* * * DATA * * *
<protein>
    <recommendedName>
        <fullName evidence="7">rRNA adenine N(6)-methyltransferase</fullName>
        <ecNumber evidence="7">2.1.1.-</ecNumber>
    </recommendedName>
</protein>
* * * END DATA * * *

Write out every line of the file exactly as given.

<protein>
    <recommendedName>
        <fullName evidence="7">rRNA adenine N(6)-methyltransferase</fullName>
        <ecNumber evidence="7">2.1.1.-</ecNumber>
    </recommendedName>
</protein>